Tuesday, November 26, 2013 2:49PM - 3:02PM |
R10.00009: Investigations of Flow past Spinning Cylinders Igbal Mehmedagic, Pasquale Carlucci, Liam Buckley, Donald Carlucci, Elias Aljallis, Siva Thangam A subsonic wind tunnel is used to perform experiments on flow past spinning cylinders. The blunt cylinders are sting-mounted and oriented such that their axis of rotation is aligned with the mean flow. The experiments cover a Reynolds number range of up to 300000 and rotation numbers of up to 1.2 (based on cylinder diameter). The results for spinning cylinders with both rear-mounted and fore-mounted stings are presented. Computations are performed using a two-equation anisotropic turbulence model that is based on proper representation of the energy spectrum to capture rotation and curvature. The model performance is validated with benchmark experimental flows and implemented for analyzing the flow configuration used in the experimental study. [Preview Abstract] |
Tuesday, November 26, 2013 3:02PM - 3:15PM |
R10.00010: The High Reynolds Number Limit of Nonlinear Equilibrium States in Couette Flow Kengo Deguchi, Philip Hall In recent years there has been much interest in the nonlinear equilibrium states, which Couette flow can support. Computational interest in this problem began with Nagata in the early 1990's and since then there have been numerous investigations of shear flows. Beginning in the late 1980's Hall and Smith laid down an asymptotic framework, referred to as vortex-wave interaction theory, for nonlinear equilibrium states generated by the interaction of TS or inviscid wave systems in a variety of shear flows. In 2010 Hall and Sherwin showed conclusively that the asymptotic theory described what were referred to in the CFD community as self sustained processes. Subsequently Deguchi, Hall and Walton (2013) showed that the asymptotic states at small wavenumbers took on a new structure capable of describing spot formation. The asymptotic theory was however unable to predict the so-called upper branch self-sustained process found numerically and the theory predicted a critical wavenumber beyond which asymptotic states could not be found. Here the upper branch structure is given in the high Reynolds number limit and the development of asymptotic modes beyond the critical wavenumber is given thereby completing the description of equilibrium states at high Reynolds numbers. [Preview Abstract] |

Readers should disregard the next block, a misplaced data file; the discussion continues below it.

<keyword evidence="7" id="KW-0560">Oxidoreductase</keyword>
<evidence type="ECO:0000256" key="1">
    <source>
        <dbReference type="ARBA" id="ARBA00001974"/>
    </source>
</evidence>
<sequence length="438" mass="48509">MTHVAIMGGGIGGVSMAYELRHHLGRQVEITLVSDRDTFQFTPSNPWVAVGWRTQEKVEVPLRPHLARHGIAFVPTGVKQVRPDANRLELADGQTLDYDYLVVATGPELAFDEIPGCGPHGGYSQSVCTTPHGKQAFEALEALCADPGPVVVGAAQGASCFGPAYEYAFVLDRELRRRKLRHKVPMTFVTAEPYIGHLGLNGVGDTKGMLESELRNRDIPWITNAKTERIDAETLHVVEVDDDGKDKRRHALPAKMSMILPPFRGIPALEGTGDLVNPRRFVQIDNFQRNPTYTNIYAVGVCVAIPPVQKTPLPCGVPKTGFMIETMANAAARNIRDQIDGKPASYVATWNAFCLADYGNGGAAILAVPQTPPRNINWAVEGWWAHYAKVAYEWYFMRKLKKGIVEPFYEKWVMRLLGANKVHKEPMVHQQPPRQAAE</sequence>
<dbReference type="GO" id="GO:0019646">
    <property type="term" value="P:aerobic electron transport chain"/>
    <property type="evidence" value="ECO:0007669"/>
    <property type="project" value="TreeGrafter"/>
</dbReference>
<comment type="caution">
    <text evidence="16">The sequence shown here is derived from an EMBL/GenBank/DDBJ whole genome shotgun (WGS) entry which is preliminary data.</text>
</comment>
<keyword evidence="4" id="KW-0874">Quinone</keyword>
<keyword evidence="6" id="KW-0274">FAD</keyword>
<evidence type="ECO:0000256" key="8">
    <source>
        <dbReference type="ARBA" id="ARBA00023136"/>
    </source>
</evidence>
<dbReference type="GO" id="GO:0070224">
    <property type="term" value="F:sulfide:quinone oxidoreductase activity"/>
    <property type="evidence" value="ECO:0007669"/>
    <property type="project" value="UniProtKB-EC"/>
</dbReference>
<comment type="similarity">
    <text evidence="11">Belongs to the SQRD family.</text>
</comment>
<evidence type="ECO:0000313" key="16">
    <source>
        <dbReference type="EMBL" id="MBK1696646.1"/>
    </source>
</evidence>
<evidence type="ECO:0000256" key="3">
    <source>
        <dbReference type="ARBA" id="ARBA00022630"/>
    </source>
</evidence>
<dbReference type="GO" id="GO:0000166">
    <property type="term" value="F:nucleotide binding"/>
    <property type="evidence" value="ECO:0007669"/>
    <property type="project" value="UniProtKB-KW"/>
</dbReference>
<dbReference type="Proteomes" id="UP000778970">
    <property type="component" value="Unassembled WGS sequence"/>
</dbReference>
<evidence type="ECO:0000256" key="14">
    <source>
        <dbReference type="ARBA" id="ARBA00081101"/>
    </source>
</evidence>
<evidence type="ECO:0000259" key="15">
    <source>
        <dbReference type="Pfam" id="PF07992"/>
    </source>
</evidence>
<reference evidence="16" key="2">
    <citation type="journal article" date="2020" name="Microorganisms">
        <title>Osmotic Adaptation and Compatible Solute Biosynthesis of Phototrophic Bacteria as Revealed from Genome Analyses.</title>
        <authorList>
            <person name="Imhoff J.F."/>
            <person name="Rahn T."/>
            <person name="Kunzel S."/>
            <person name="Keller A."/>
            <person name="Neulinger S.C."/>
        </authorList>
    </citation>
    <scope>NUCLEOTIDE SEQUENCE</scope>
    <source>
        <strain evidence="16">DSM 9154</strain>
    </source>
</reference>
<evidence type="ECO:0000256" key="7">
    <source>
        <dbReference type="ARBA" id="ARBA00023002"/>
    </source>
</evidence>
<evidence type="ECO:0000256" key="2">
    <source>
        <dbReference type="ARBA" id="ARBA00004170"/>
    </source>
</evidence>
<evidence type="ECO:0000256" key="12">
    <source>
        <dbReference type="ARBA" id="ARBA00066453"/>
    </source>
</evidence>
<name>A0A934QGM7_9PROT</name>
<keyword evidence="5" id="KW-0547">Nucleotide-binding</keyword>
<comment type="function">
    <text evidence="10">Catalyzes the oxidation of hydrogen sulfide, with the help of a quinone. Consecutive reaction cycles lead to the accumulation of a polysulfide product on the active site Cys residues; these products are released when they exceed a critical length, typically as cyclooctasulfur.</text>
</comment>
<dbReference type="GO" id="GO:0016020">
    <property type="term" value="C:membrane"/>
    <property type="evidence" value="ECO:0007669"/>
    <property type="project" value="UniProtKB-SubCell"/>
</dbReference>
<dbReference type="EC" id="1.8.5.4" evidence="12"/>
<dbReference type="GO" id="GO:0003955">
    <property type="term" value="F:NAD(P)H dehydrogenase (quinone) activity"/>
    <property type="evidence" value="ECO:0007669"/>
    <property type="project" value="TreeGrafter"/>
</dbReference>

Tuesday, November 26, 2013 3:15PM - 3:28PM |
R10.00011: Nonlinear Equilibrium States in Growing Boundary Layers Philip Hall, Kengo Deguchi Recently there has been much interest in vortex wave interaction/self sustained process/coherent structures in fully developed flows. In growing boundary layers the local Reynolds number varies in the flow direction and so the relevance of equilibrium states calculated for developed flows is in doubt. Here results are presented for nonlinear states in quite general boundary layers. Some of the structures we find using asymptotic and numerical methods are ``distant cousins'' of structures found in for example Couette flow whilst others are apparently unrelated. The new states are completely dependent on the background state being a boundary layer and are found have an elegant canonical asymptotic form. The new states are shown to be valid for quite general boundary layers; in addition they are related to experimental observations. [Preview Abstract] |